Int'l cooperation essential in effectively addressing COVID-19 outbreak: IMF
As the novel coronavirus disease (COVID-19) continues to spread across the globe, the International Monetary Fund (IMF) said on Thursday international cooperation is essential in effectively addressing the outbreak, calling for coordinated action on multiple fronts.
"Obviously this is a disease, this is not something that stops at national borders. We need to work together," IMF spokesperson Gerry Rice said at a regular press briefing, which was held remotely due to the current situation.
"There is an information aspect. We need to be talking to each other, exchanging information, learning about this virus, leveraging our resources as much as we can," said Rice.
Noting that the multilateral lender has been asking for governments to be "forward leaning," the IMF spokesperson called on countries to strengthen public health systems "first and foremost" and to contain the impact on the economy.
"So, it's targeted financing to support healthcare systems, to immediately help the people that are affected and secondly, monetary and fiscal support to help the economy where it's needed most," said Rice.
The IMF announced last week that it is making available about 50 billion U.S. dollars through its rapid-disbursing emergency financing facilities for low-income and emerging market countries in light of the COVID-19 outbreak.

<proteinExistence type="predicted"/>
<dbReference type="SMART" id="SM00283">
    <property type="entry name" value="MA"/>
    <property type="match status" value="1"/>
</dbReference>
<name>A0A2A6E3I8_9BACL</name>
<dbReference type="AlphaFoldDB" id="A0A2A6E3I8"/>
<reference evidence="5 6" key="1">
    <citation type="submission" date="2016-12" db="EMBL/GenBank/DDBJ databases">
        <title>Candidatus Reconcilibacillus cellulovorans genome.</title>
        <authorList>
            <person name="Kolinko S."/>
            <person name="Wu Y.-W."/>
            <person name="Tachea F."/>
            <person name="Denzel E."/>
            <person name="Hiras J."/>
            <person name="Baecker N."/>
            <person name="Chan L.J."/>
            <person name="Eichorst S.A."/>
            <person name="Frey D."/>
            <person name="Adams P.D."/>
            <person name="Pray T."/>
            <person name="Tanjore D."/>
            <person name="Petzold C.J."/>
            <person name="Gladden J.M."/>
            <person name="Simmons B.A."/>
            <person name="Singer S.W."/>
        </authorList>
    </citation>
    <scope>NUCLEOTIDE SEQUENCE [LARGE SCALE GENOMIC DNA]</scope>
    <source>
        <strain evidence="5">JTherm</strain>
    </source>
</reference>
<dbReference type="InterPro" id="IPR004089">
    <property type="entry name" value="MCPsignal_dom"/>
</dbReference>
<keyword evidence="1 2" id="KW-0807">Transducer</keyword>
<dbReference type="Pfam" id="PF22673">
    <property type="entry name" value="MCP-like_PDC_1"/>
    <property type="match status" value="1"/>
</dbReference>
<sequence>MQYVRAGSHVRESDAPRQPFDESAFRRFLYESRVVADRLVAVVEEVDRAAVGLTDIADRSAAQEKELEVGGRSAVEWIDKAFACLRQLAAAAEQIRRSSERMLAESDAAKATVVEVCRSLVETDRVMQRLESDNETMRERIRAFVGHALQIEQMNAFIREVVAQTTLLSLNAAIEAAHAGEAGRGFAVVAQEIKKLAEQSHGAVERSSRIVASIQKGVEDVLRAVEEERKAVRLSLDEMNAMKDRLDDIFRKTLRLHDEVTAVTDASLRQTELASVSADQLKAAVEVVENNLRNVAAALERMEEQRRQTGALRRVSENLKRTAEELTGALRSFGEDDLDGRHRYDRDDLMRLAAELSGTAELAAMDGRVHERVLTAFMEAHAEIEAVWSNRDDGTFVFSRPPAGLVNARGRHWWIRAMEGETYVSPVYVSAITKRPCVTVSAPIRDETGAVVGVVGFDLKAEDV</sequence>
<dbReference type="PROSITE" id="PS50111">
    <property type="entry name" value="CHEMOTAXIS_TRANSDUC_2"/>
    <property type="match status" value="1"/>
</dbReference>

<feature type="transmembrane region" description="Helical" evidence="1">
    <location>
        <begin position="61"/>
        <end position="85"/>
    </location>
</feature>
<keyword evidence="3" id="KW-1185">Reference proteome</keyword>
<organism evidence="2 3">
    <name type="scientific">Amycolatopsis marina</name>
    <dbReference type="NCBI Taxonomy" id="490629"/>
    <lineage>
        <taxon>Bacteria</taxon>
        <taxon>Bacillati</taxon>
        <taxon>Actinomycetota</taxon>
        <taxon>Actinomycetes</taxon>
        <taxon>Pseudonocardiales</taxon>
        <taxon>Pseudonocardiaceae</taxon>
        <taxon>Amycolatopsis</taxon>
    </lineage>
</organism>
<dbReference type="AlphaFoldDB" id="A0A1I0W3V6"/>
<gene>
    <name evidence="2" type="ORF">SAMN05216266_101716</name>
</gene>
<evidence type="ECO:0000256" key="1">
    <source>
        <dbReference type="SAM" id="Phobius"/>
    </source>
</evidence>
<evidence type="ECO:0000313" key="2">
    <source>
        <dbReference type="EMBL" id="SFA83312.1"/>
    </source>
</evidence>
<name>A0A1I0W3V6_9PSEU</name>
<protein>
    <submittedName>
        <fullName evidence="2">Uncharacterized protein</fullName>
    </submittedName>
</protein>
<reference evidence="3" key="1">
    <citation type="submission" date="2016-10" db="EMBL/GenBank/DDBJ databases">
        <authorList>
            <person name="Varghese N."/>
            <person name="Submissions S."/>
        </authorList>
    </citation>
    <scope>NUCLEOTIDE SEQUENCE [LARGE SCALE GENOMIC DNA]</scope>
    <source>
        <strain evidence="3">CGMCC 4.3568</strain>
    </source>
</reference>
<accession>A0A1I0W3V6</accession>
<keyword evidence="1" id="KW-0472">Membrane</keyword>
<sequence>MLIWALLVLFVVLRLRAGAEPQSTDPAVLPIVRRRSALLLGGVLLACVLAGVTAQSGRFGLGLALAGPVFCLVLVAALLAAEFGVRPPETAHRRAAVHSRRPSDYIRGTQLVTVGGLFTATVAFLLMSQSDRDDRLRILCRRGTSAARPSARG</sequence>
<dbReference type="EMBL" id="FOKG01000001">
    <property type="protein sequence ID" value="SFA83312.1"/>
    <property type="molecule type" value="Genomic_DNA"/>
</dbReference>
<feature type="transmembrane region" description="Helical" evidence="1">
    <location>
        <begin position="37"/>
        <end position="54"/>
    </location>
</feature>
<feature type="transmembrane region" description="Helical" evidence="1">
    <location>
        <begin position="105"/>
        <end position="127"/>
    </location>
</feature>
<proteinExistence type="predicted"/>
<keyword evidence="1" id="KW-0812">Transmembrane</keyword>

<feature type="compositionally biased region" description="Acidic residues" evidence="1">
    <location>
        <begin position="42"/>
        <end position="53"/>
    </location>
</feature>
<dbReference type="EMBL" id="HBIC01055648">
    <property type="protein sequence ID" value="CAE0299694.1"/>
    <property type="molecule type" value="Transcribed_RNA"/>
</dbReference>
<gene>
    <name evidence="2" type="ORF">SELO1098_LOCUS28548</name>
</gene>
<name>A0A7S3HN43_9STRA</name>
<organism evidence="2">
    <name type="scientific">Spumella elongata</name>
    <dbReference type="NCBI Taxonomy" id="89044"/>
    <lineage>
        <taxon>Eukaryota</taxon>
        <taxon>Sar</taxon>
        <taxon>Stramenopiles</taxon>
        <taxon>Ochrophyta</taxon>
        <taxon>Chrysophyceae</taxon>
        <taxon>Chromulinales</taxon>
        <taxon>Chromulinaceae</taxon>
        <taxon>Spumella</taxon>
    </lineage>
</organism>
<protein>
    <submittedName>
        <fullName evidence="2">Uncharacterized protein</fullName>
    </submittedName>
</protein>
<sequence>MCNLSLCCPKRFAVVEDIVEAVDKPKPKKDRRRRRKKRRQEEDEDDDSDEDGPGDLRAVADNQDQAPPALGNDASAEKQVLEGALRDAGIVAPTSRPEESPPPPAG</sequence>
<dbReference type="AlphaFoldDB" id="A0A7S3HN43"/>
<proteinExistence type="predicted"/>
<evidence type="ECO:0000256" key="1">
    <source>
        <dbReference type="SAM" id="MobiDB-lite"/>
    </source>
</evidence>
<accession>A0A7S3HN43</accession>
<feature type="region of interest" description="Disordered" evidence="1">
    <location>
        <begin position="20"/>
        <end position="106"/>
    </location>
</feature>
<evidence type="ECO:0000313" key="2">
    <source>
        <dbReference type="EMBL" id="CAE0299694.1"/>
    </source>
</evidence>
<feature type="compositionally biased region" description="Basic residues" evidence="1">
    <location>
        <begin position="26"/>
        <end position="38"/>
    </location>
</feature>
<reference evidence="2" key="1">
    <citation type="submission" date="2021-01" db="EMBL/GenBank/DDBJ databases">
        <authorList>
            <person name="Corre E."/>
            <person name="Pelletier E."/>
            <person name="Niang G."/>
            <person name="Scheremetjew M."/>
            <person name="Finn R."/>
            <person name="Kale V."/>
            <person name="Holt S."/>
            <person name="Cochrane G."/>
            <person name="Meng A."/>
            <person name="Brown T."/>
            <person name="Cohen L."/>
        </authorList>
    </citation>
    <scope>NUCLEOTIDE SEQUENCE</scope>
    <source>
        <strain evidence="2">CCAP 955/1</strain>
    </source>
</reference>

Rice also highlighted the Catastrophe Containment and Relief Trust, which is another instrument the IMF has for "very poor countries" to help them with debt relief. "And we have called upon our membership," he said.
Noting that Britain announced as part of its budget statement that it was making a contribution to that of 150 million pounds (about 190 million U.S. dollars), the IMF spokesperson said, "We greatly appreciate that effort and we urge other members countries to make the same kind of contribution."
In the wake of the latest development, the IMF has recently projected that global growth in 2020, "under any scenario," will drop below last year's level, which was 2.9 percent.
"How far will it fall? How long, what's our forecast? It's difficult to predict at this point, obviously given the uncertainty," said Rice.
He added that "it depends of course on the spread, the propagation of the outbreak. It depends on the measures taken to respond and how effective they are."